INTRODUCTION In January 2012, the European Commission set out plans for data protection reform across the EU in order to make Europe “fit for the digital age”*. Fast forward to today, an agreement was reached on what that involved and how it will be enforced via the introduction of the GDPR. The GDPR is Europe’s new framework for data protection laws, replacing the previous 1995 Data Protection Directive. This new EU framework applies to organisations in all member-states and has implications for businesses and individuals across Europe, and beyond.
GDPR v PDPA The objective of the EU’s GDPR and Malaysia’s PDPA is to protect an individual’s right on their personal data. However there are more robust rights granted to data subjects under the GDPR. The following are a few examples of the various differences.
Under the PDPA, personal data means information processed in respect of commercial transactions, from which a data subject can “be identified or is identifiable”3. The GDPR also takes a similar approach to the PDPA by not setting out strict rules as to what classes of information are personal data. Both focus on the identifiability of a data subject to determine whether or not a class of information would constitute personal data. However, the GDPR applies to automated processing of personal data which forms or are intended to form part of a fi ling system. As such, the application of the GDPR does not seem to be limited to “commercial transactions”.
Right to be forgotten
Right to be forgotten entitles the data subject to have their data controller erase his/her personal data, cease further dissemination of the data, and potentially have third parties halt processing of the data.
Section 10 of the Malaysian PDPA merely provides that personal data of data subjects shall not be kept for “longer than is necessary”. In contrast, Article 17 of the GDPR grants data subjects the right to actively object to the processing of personal data and imposes a one month time limit to respond to such a request.
Right to data portability
The GDPR also provides a right to “data portability” which allows individuals to obtain their personal data in a machine readable format, and to request for the move, copy or transfer of personal data easily from one controller to another in a safe and secure way, without affecting its usability. This is to be contrasted with the PDPA, which only provides for the right to request from a data user the personal data processed by the data user in an intelligible form.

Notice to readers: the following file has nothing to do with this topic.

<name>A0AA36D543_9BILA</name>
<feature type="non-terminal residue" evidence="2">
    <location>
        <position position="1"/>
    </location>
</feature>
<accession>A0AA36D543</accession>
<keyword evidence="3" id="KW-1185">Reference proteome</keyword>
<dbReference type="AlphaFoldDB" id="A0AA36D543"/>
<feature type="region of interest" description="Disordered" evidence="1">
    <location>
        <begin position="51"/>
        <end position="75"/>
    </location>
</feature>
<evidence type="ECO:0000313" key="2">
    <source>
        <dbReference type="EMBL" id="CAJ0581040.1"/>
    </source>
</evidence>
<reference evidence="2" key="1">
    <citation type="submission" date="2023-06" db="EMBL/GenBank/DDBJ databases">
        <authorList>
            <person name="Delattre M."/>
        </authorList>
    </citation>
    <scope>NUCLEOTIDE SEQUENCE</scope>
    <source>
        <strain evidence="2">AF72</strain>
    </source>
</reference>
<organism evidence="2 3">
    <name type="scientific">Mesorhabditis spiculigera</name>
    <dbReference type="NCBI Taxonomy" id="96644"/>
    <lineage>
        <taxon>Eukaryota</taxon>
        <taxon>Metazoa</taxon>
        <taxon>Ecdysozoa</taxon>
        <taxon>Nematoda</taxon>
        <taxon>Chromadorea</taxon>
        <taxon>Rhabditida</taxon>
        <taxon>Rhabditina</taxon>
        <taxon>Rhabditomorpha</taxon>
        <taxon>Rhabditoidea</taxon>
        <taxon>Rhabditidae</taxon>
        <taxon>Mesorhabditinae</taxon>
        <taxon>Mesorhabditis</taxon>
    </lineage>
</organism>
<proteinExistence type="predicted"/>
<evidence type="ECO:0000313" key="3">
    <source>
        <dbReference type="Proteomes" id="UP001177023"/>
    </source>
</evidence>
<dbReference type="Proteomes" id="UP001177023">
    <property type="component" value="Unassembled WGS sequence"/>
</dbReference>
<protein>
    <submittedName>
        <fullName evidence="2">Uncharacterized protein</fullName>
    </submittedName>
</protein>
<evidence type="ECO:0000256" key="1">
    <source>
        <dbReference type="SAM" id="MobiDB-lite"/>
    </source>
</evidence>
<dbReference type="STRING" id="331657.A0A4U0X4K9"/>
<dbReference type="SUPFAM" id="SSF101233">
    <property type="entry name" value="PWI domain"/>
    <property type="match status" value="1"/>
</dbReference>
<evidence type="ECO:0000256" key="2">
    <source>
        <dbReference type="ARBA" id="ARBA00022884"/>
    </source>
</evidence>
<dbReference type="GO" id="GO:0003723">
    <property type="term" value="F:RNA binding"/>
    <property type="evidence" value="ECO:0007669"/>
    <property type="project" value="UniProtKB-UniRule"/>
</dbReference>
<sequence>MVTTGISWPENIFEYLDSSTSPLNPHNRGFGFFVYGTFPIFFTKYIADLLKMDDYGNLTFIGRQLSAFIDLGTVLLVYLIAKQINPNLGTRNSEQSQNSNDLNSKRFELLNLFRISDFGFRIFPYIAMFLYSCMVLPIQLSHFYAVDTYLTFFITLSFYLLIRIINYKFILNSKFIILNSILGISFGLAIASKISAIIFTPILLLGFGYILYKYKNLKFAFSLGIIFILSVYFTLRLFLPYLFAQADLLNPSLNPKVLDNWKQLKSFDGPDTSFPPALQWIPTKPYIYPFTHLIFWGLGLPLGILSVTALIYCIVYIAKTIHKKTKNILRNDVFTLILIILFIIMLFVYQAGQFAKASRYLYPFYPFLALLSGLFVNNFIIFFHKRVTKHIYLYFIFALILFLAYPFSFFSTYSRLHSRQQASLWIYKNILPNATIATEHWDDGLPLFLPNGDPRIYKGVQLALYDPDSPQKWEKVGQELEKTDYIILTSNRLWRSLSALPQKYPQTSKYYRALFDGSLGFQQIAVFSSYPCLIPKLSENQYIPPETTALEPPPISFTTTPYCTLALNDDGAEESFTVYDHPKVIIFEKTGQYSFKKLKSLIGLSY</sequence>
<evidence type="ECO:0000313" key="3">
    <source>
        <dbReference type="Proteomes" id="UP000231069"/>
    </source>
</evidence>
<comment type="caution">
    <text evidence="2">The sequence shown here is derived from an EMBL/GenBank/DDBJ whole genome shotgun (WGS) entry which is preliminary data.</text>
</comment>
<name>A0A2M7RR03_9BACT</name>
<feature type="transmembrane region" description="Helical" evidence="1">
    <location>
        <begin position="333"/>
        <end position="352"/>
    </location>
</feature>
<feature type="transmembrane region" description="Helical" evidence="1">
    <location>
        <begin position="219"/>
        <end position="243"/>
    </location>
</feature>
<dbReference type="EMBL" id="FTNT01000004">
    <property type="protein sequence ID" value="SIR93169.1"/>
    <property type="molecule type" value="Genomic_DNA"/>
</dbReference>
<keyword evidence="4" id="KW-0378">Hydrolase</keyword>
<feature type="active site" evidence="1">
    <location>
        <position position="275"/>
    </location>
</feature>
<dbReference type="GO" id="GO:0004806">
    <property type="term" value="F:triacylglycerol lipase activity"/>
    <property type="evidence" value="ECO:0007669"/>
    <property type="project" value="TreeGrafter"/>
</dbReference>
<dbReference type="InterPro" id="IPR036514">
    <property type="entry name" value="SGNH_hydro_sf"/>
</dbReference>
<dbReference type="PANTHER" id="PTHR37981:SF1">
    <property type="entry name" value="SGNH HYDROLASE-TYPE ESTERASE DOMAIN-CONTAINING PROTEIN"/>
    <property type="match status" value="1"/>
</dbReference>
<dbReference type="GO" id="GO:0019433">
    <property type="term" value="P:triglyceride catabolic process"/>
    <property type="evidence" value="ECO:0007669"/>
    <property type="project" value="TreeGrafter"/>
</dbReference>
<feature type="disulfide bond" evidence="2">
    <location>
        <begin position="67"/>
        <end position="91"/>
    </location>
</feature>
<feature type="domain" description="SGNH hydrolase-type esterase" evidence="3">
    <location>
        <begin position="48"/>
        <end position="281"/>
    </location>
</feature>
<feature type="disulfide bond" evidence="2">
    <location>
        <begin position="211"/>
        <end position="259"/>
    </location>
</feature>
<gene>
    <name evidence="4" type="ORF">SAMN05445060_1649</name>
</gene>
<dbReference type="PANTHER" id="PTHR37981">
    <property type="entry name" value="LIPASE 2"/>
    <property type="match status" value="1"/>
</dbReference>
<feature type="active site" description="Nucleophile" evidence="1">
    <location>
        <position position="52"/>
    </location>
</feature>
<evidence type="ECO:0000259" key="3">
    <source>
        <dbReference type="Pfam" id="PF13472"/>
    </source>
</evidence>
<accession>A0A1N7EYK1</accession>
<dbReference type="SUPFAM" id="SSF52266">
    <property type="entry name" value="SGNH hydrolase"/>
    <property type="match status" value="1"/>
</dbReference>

APPLICATION The GDPR applies to organisations that control or process personal data of subjects in the EU and it also applies to organisations located outside of the EU i.e. Malaysia, if they control or process personal data of data subjects residing in the EU. There are two questions that should be addressed to determine if you or your business is (or had previously done so) collecting, storing or processing personal data of residents in the EU:
i. Does your business have any direct/indirect presence in Europe; and/or
ii. Does your business offer any goods or services to/monitor the behaviour of individuals in the EU?
If the answers to any of these questions are in the affirmative, then yes, the GDPR will apply to the Malaysian business as well.
APPLICABLE TESTS Two tests have been established in determining whether or not your business offers any goods or services to, or monitor the behavior of, individuals in the EU. The tests are as follows:
(a) Goods and Services
Test In relation to what amounts to offering of goods and services to data subjects in the EU, the relevant test to consider is the Goods and Services Test.
There are two elements that need to be fulfilled under this test to determine if your business would be caught by the GDPR, (i) firstly, it must be apparent that your business or company envisages offering goods and services to data subjects in the EU; and (ii) secondly, whether you or your business make a conscious decision, or have the intention of making its services available to customers based in the EU.
While it is insufficient to only consider mere accessibility of the business website in the EU or the use of a language generally used in the third country where the business is established, certain factors may make it apparent that the business or company envisages offering goods or services to data subjects in the EU. An example would be the use of a language or a currency generally used in the EU with the possibility of ordering goods and services in that other language, or mentioning EU customers or users.
(b) Monitoring Test
On the other hand, the Monitoring Test is the monitoring of behaviours that involves the tracking of the behaviour of data subjects on the Internet and the subsequent processing of such personal data for other purposes, such as profiling in order to make decisions regarding the data subject or to analyse or predict the data subject’s personal preferences, behaviours and attitudes. Profiling is basically the automated processing of personal data for evaluating aspects, in particular to analyse or make predictions about individuals. The use of the word “evaluating” suggests that profiling involves some form of assessment or judgment about a person.
CONCLUSION Overall, the GDPR has wide ranging consequences for Malaysian businesses, particularly ones that serve customers or deal with individual data from all parts of the world, especially with the EU member states. The introduction of the GDPR presents an opportunity for Malaysian businesses to buckle up and set a higher standard of protection and procedure to ensure that their business processes are in sync with the changes in both the local and global personal data protection regulatory regime.